Superannuation reforms 2016 – most significant super reforms in a decade and how to benefit from the opportunities it brings

 

After months of uncertainty, consultations and amendments, the superannuation reforms announced in the 2016 Budget finally received Royal Assent. These changes are being hailed as the most significant super reforms in a decade since the Simplified Superannuation reforms of 2007. It’s important that you understand the impact of these changes and plan your finances in the best possible way moving forward.

These changes mean that some opportunities are only available to you prior to 30 June 2017.  This may be the last opportunity if you are under age 65 to contribute up to $540,000 or $1,080,000 as a couple to your super accounts this financial year. This also creates a chance for some couples where one partner has a lot more in super than the other, to even up your balances before 30 June.

Other reforms introduced such as the Low-Income Superannuation Tax Offset, improving access to concessional contributions, allowing catch-up concessional contributions, extending the spouse tax offset and enhancing the choice in the retirement income products, will provide enhanced opportunities after 30 June 2017.

Some of these changes and related strategies to consider prior to 30 June 2017 have been summarised below:

After-tax / Non-Concessional Contributions

  1. Contribution Cap and ‘Bring Forward’ rule

Rules which apply this Financial Year (Prior to 30 June 2017)

The contribution cap is $180,000 a year with an option to make 3 years of contributions in one year ($540,000) if you are under 65 years of age. This cap is not impacted by your super balance. The only factor considered is how much you have already contributed and when you triggered the “Bring Forward” rule.

 

Rules which will apply from next Financial Year (Post 1 July 2017)

From 1 July 2017, the contribution cap will be $100,000 a year with an option to make 3 years of contributions in one year ($300,000) if you are under 65 years of age. There will be transitional arrangements available and the cap will be adjusted based on when you triggered the “Bring Forward” rule. This cap will further be impacted by your super balance and anyone with more than $1.6M in super will not be able to make any contributions.

 

Strategy for this Financial Year (Prior to 30 June 2017)

This may be the last opportunity if you are under age 65 to contribute up to $540,000 or $1,080,000 as a couple to your super accounts this financial year. This also creates a chance for couples where one partner has a lot more in super than the other, to even up their balances before 30 June.

Speak to your Adviser to work out HOW MUCH capacity you have to contribute!

  1. Tax Offset for Spouse Contributions

Rules which apply this Financial Year (Prior to 30 June 2017)

There is a tax offset available where the recipient spouse has an assessable income less than $13,800. Age and work tests apply.

 

Rules which will apply from next Financial Year (Post 1 July 2017)

The tax offset is available where the recipient spouse has an assessable income less than $40,000. Age and work tests will continue to apply. Further, no tax offset will be available if the recipient spouse has exceeded their non-concessional contribution cap or their balance is $1.6M or more.

 

Strategy for this Financial Year (Prior to 30 June 2017)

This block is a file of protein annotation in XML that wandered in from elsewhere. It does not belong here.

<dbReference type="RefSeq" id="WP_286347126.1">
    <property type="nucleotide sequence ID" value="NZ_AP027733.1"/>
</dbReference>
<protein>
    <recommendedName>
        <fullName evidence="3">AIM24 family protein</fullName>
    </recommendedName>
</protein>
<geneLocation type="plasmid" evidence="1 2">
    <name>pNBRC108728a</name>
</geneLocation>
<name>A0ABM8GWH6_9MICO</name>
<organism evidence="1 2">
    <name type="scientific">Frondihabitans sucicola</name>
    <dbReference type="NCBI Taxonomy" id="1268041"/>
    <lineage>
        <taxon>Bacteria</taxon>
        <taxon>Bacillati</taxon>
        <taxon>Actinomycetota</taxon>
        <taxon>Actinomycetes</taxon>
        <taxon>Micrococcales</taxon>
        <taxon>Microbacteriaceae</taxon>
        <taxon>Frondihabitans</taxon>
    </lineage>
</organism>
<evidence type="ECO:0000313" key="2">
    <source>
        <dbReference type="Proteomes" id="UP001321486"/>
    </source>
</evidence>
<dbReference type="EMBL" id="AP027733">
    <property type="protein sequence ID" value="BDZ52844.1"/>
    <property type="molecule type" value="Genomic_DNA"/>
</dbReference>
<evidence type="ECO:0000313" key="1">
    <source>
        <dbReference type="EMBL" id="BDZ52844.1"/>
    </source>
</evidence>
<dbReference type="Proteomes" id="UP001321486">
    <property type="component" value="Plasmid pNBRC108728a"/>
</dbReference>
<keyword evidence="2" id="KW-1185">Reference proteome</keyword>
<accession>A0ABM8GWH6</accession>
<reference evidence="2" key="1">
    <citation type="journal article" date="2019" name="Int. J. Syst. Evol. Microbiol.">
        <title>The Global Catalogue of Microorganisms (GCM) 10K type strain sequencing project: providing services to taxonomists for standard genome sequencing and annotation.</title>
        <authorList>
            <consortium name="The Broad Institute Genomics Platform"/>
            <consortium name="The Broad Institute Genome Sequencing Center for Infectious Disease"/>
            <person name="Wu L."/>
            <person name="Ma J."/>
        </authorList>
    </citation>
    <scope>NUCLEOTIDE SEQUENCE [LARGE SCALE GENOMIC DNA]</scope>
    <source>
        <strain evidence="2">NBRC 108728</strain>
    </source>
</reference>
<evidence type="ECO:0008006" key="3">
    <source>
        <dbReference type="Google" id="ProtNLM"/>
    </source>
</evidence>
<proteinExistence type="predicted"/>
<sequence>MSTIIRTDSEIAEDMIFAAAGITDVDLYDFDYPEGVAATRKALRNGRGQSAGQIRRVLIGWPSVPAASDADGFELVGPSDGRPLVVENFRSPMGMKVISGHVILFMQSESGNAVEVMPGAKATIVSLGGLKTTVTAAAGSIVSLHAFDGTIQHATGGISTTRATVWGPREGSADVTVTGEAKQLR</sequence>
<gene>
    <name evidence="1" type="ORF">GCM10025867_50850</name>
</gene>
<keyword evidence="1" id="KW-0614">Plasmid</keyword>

While the scope of receiving this offset may be higher next financial year, it is still applicable this year.

Speak to your Adviser to work out if you could benefit from the tax offset by making a super contribution into your spouse’s account.

 

Pre-tax/ Concessional contributions (included Superannuation Guarantee, Salary Sacrifice and personal tax deductible contributions)

  1. Contribution Cap

Rules which apply this Financial Year (Prior to 30 June 2017)

$30,000 if you are under the age of 49 and $35,000 if you are over age 49 on 30 June 2016.

Rules which will apply from next Financial Year (Post 1 July 2017)

$25,000 for everyone irrespective of their age.

 

Strategy for this Financial Year (Prior to 30 June 2017)

From next year, the amount of tax deductible contributions will be reduced by as much as $10,000 for some people.

Speak to your Adviser to work out if maximising your concessional contributions this year will be tax effective.

  1. Options to Catch-up on Concessional contributions

Rules which apply this Financial Year (Prior to 30 June 2017)

You can only contribute up to your annual cap mentioned above each year. If you do not use the cap, you do not have any catch-up option available.

 

Rules which will apply from next Financial Year (Post 1 July 2017)

No change for the next financial year (2017-2018). However, if your super balance is less than $500,000 on 30 June 2018, you can make catch-up super contributions on a rolling 5-year basis from 1 July 2018.

 

Strategy for this Financial Year (Prior to 30 June 2017)

N/A as this change is effective 2018.

  1. Tax Deduction for Personal Contributions

Rules which apply this Financial Year (Prior to 30 June 2017)

Currently an income tax deduction for personal superannuation contributions is only available to people who earn less than 10% of their income from salary or wages.

 

Rules which will apply from next Financial Year (Post 1 July 2017)

From 1 July 2017, anyone under 75 who makes a personal super contribution will be able to claim an income tax deduction (subject to the work test for those aged 65 or more).

 

Strategy for this Financial Year (Prior to 30 June 2017)

While the scope of claiming this deduction will be available to more people next financial year, it is still applicable to those who are substantially self-employed this year.

Speak to your Adviser  to ensure you are maximising your contributions and related deductions.

 

Division 293 Threshold

Rules which apply this Financial Year (Prior to 30 June 2017)

Anyone with an adjusted taxable income of more than $300,000 pays 30% tax on their concessional super contributions.

 

Rules which will apply from next Financial Year (Post 1 July 2017)

This threshold is being reduced and from 1 July 2017, anyone with an adjusted taxable income of more than $250,000 will pay 30% tax on their concessional super contributions.